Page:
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About six-hopper

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  1. six-hopper

    Lowering the bar for the Hall of Fame

    Yes, when he retired, Lolich had the Major League record for strikeouts by a lefthanded pitcher. (The next year, the record was broken by Steve Carlton, who then went on to add 1300 more Ks to the record.) Still, until last year, Lolich held the American League record for career strikeouts by a lefthanded pitcher. Of course, it helped that Randy Johnson pitched half of his career in the National League. Last season, C.C. Sabathia passed Lolich in strikeouts.
  2. six-hopper

    Lowering the bar for the Hall of Fame

    A blind eye at best. There is plenty of evidence that pretty much everyone in baseball management knew that steroid use was rampant, and I am confident that in many cases it was not merely condoned but actively encouraged by the guys in charge. Bud Slug's announcement to the effect that he was "shocked, shocked" to discover that players were juicing -- which he made only after PEDs became a public-relations problem -- was as hollow and insincere as a stripper's smile.
  3. six-hopper

    Lowering the bar for the Hall of Fame

    Not having the arguably best position player and best pitcher of all time in the Hall of Fame -- not to mention Mark McGwire, Jason Giambi, Rafael Palmeiro, and several others excluded pursuant to the stupid sanctimony over steroids, plus Pete Rose -- while guys like Morris and Andre Dawson get in, makes the Hall of Fame irrelevant to me at best, and really deserving of ridicule.
  4. six-hopper

    The Awesome AL Central

    Hey, if Zoilo Versailles can win the MVP award as a Twin, why not Byron Buxton?
  5. six-hopper

    Lowering the bar for the Hall of Fame

    If being "clutch" in a very small sample, even of the "biggest games," is enough for a guy for a guy to get in even though his overall career falls well short of Hall-of-Fame worthiness, Bucky Dent would have an argument for a plaque in Cooperstown.
  6. six-hopper

    The Awesome AL Central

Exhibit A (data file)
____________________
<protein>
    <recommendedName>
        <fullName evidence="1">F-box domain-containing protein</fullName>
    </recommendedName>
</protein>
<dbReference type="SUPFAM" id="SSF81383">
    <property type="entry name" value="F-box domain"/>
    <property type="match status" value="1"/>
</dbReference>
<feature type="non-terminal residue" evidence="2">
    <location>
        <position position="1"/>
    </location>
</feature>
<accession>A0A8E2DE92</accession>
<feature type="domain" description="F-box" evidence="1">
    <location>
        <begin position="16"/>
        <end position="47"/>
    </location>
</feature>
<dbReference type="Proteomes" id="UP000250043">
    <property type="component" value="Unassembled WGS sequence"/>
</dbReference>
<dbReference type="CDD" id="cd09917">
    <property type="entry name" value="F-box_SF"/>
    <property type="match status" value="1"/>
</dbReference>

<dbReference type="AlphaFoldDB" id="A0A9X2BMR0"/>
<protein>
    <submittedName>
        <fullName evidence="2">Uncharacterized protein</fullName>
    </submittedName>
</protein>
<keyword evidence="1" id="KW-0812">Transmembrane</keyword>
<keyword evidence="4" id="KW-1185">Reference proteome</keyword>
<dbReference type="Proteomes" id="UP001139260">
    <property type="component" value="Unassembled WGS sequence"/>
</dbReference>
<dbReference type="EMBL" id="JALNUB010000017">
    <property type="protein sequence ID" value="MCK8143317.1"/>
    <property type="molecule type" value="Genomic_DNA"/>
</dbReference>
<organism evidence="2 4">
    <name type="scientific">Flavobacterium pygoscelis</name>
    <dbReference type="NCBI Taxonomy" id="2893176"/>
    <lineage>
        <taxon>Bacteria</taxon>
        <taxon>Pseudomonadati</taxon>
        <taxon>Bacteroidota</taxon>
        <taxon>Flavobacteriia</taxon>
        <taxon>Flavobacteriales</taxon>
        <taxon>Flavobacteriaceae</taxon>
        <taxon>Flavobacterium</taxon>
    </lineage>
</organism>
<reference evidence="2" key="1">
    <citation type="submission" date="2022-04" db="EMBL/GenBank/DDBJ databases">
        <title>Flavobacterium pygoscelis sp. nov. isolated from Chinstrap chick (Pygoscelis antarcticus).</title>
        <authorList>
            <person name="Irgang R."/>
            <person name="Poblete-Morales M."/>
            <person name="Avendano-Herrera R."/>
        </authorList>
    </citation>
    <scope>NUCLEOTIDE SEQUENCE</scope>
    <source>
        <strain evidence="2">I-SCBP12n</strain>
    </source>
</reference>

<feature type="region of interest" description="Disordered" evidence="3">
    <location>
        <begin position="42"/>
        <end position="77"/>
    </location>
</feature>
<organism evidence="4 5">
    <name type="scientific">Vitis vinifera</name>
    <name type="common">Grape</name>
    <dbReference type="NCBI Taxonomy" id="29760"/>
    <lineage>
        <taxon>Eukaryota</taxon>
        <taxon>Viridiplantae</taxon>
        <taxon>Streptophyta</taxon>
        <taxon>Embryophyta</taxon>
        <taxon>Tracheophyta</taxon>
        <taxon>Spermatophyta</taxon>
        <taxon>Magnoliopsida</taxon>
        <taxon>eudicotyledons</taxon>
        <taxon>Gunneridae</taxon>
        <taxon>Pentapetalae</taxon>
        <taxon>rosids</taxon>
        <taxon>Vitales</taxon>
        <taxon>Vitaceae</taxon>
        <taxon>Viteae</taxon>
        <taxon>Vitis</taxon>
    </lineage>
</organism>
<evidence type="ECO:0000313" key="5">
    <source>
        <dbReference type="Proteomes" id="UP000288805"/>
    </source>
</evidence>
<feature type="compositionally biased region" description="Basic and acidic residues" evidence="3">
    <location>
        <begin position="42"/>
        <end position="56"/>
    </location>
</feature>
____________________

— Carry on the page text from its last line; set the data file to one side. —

In the American League East, three of the five teams are above .500, and the fourth-place team is seven games under. In the AL West, four of the five teams have winning records. In the NL East, two teams are above .500 and one is right at sea level. In the NL Central, three teams are in the black and the fourth-place team is six shy of the Mediocrity Line. In the NL West, four teams are on the plus side. Then there's the AL Central. Just one team has its head above water, the second-place team is eight games short of the break-even point, and the Tigers are pretty safely in third place despite being 15 games to the bad. I once played in a baseball league that had two divisions, an upper and a lower based upon the perceived quality of the teams (and although there were inter-divisional games teams played most of their games against opponents in their own division). Anyway, the last-place team in the upper division would be placed in the lower division the next year, and the first-place team in the lower division would be promoted to the upper. If Major League Baseball did something similar, pretty much the whole AL Central would deserve be sent to a minor league and a group of current minor league clubs would be in the Bigs in 2019. And a lot of the AL Central players sent to the bushes would be a perfect fit there.
  7. six-hopper

    Trivia -- So what have you done for us lately?

    Hint: The third guy figured pretty prominently in Jim Bouton's Ball Four.
  8. six-hopper

    Triple Crown Watch

    I'm taking a class in Appropriate Forum Choice. The instructor says that I am not a natural at it, but he's cautiously optimistic about my chances of getting the hang of it.
  9. six-hopper

    Quick Tigers trivia

    I know that Alan Trammell did it. So that's two. P.S. I just read the whole thread and see that someone beat me to it. Still, better late than never.
  10. six-hopper

    Trivia -- So what have you done for us lately?

    That's two. He's the only player to win a batting title in a season in which he was traded between leagues. (He had enough Plate Appearances with the Cardinals to qualify for the National League title with his .335 BA despite playing the last 29 games of the season with the Athletics.) His title is sometimes described as at least mildly controversial, because he batted just .274 with the A's, which dropped his full-season BA to .324, and there were three NL guys whose full-season BA was higher than that. But rules are rules.
  11. six-hopper

    Trivia -- So what have you done for us lately?

    That's one. And even leaving aside that distinction, he has one of the most interesting baseball-career bios that I can think of.
  12. six-hopper

    Trivia -- So what have you done for us lately?

    I have to revise the trivia question. (Actually, I already did, above.) Seems that there are three players who qualify.
  13. six-hopper

    Trivia -- So what have you done for us lately?

    No and no. One of them never won a batting title, and neither of them was traded during his Major League career. Except for that, good guess.
  14. Three players in Major League history (at least in the so-called Modern Era) won batting titles in seasons in which they were traded during the season. Name them.